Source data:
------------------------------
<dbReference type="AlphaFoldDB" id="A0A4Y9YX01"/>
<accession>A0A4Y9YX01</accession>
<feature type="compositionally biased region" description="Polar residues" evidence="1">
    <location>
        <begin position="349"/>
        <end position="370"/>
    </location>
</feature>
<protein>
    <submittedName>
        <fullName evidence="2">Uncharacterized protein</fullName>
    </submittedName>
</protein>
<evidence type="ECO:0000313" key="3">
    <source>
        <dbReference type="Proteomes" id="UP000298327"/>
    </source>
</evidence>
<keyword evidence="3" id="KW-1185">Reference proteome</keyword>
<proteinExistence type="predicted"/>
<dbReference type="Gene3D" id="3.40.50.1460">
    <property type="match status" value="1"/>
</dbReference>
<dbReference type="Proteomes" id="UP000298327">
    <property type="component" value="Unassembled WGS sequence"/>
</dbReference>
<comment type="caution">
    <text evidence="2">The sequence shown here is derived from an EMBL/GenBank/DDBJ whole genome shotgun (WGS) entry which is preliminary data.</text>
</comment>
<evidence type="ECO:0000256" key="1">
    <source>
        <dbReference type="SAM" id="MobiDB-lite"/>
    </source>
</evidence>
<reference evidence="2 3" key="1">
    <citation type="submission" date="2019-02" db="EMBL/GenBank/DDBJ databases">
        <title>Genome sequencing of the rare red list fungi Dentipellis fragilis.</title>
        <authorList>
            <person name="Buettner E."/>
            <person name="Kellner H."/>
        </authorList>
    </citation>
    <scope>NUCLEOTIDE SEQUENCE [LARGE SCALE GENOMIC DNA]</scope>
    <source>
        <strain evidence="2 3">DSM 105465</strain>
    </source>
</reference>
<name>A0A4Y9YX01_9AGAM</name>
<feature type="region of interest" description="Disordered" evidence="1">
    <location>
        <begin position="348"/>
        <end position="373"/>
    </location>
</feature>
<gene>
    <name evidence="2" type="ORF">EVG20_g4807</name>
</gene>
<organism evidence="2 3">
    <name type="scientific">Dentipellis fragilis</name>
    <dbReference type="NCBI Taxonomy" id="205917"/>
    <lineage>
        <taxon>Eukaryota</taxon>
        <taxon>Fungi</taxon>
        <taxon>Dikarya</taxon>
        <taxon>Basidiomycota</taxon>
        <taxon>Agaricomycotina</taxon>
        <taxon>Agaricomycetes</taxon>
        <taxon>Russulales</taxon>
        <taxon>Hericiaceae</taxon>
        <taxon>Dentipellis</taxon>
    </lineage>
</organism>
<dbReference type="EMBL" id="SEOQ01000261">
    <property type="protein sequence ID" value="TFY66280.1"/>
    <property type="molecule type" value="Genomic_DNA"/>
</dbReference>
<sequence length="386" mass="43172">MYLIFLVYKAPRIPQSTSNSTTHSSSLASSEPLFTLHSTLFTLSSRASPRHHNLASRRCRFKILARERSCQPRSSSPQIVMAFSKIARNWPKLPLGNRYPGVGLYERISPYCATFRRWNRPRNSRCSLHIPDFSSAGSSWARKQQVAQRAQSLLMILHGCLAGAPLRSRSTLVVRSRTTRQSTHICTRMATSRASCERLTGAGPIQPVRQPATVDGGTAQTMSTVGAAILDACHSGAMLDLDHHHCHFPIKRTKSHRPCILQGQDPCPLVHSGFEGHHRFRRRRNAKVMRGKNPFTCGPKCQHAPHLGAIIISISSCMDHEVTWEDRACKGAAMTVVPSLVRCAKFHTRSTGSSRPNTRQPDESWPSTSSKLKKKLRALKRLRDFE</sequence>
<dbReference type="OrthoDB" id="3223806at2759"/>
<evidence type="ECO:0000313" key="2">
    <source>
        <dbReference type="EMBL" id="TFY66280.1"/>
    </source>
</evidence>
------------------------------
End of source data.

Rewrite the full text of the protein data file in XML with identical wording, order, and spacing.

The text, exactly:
<dbReference type="AlphaFoldDB" id="A0A4Y9YX01"/>
<accession>A0A4Y9YX01</accession>
<feature type="compositionally biased region" description="Polar residues" evidence="1">
    <location>
        <begin position="349"/>
        <end position="370"/>
    </location>
</feature>
<protein>
    <submittedName>
        <fullName evidence="2">Uncharacterized protein</fullName>
    </submittedName>
</protein>
<evidence type="ECO:0000313" key="3">
    <source>
        <dbReference type="Proteomes" id="UP000298327"/>
    </source>
</evidence>
<keyword evidence="3" id="KW-1185">Reference proteome</keyword>
<proteinExistence type="predicted"/>
<dbReference type="Gene3D" id="3.40.50.1460">
    <property type="match status" value="1"/>
</dbReference>
<dbReference type="Proteomes" id="UP000298327">
    <property type="component" value="Unassembled WGS sequence"/>
</dbReference>
<comment type="caution">
    <text evidence="2">The sequence shown here is derived from an EMBL/GenBank/DDBJ whole genome shotgun (WGS) entry which is preliminary data.</text>
</comment>
<evidence type="ECO:0000256" key="1">
    <source>
        <dbReference type="SAM" id="MobiDB-lite"/>
    </source>
</evidence>
<reference evidence="2 3" key="1">
    <citation type="submission" date="2019-02" db="EMBL/GenBank/DDBJ databases">
        <title>Genome sequencing of the rare red list fungi Dentipellis fragilis.</title>
        <authorList>
            <person name="Buettner E."/>
            <person name="Kellner H."/>
        </authorList>
    </citation>
    <scope>NUCLEOTIDE SEQUENCE [LARGE SCALE GENOMIC DNA]</scope>
    <source>
        <strain evidence="2 3">DSM 105465</strain>
    </source>
</reference>
<name>A0A4Y9YX01_9AGAM</name>
<feature type="region of interest" description="Disordered" evidence="1">
    <location>
        <begin position="348"/>
        <end position="373"/>
    </location>
</feature>
<gene>
    <name evidence="2" type="ORF">EVG20_g4807</name>
</gene>
<organism evidence="2 3">
    <name type="scientific">Dentipellis fragilis</name>
    <dbReference type="NCBI Taxonomy" id="205917"/>
    <lineage>
        <taxon>Eukaryota</taxon>
        <taxon>Fungi</taxon>
        <taxon>Dikarya</taxon>
        <taxon>Basidiomycota</taxon>
        <taxon>Agaricomycotina</taxon>
        <taxon>Agaricomycetes</taxon>
        <taxon>Russulales</taxon>
        <taxon>Hericiaceae</taxon>
        <taxon>Dentipellis</taxon>
    </lineage>
</organism>
<dbReference type="EMBL" id="SEOQ01000261">
    <property type="protein sequence ID" value="TFY66280.1"/>
    <property type="molecule type" value="Genomic_DNA"/>
</dbReference>
<sequence length="386" mass="43172">MYLIFLVYKAPRIPQSTSNSTTHSSSLASSEPLFTLHSTLFTLSSRASPRHHNLASRRCRFKILARERSCQPRSSSPQIVMAFSKIARNWPKLPLGNRYPGVGLYERISPYCATFRRWNRPRNSRCSLHIPDFSSAGSSWARKQQVAQRAQSLLMILHGCLAGAPLRSRSTLVVRSRTTRQSTHICTRMATSRASCERLTGAGPIQPVRQPATVDGGTAQTMSTVGAAILDACHSGAMLDLDHHHCHFPIKRTKSHRPCILQGQDPCPLVHSGFEGHHRFRRRRNAKVMRGKNPFTCGPKCQHAPHLGAIIISISSCMDHEVTWEDRACKGAAMTVVPSLVRCAKFHTRSTGSSRPNTRQPDESWPSTSSKLKKKLRALKRLRDFE</sequence>
<dbReference type="OrthoDB" id="3223806at2759"/>
<evidence type="ECO:0000313" key="2">
    <source>
        <dbReference type="EMBL" id="TFY66280.1"/>
    </source>
</evidence>